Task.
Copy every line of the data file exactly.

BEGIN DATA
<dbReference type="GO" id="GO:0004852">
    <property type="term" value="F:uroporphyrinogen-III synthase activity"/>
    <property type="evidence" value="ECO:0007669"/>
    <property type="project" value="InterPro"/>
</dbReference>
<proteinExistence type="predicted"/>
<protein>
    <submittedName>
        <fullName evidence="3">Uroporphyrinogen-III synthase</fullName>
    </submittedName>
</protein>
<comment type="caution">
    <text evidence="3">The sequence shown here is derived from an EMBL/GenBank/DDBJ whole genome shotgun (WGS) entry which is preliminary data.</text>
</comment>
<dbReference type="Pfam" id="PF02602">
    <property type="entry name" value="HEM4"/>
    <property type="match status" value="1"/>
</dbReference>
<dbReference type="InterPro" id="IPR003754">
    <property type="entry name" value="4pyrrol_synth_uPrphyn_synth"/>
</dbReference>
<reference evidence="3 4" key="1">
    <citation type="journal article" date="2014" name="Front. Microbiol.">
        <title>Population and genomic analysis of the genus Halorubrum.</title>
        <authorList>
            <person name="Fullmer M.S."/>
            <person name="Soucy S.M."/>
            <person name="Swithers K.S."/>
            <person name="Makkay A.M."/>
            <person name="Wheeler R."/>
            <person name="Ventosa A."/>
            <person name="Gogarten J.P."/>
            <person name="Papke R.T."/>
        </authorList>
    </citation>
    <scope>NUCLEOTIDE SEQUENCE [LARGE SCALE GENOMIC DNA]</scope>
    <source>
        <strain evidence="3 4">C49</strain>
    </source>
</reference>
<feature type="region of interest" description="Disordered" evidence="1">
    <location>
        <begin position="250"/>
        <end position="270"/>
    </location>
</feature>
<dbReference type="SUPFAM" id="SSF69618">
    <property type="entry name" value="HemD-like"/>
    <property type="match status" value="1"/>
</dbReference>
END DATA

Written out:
<dbReference type="GO" id="GO:0004852">
    <property type="term" value="F:uroporphyrinogen-III synthase activity"/>
    <property type="evidence" value="ECO:0007669"/>
    <property type="project" value="InterPro"/>
</dbReference>
<proteinExistence type="predicted"/>
<protein>
    <submittedName>
        <fullName evidence="3">Uroporphyrinogen-III synthase</fullName>
    </submittedName>
</protein>
<comment type="caution">
    <text evidence="3">The sequence shown here is derived from an EMBL/GenBank/DDBJ whole genome shotgun (WGS) entry which is preliminary data.</text>
</comment>
<dbReference type="Pfam" id="PF02602">
    <property type="entry name" value="HEM4"/>
    <property type="match status" value="1"/>
</dbReference>
<dbReference type="InterPro" id="IPR003754">
    <property type="entry name" value="4pyrrol_synth_uPrphyn_synth"/>
</dbReference>
<reference evidence="3 4" key="1">
    <citation type="journal article" date="2014" name="Front. Microbiol.">
        <title>Population and genomic analysis of the genus Halorubrum.</title>
        <authorList>
            <person name="Fullmer M.S."/>
            <person name="Soucy S.M."/>
            <person name="Swithers K.S."/>
            <person name="Makkay A.M."/>
            <person name="Wheeler R."/>
            <person name="Ventosa A."/>
            <person name="Gogarten J.P."/>
            <person name="Papke R.T."/>
        </authorList>
    </citation>
    <scope>NUCLEOTIDE SEQUENCE [LARGE SCALE GENOMIC DNA]</scope>
    <source>
        <strain evidence="3 4">C49</strain>
    </source>
</reference>
<feature type="region of interest" description="Disordered" evidence="1">
    <location>
        <begin position="250"/>
        <end position="270"/>
    </location>
</feature>
<dbReference type="SUPFAM" id="SSF69618">
    <property type="entry name" value="HemD-like"/>
    <property type="match status" value="1"/>
</dbReference>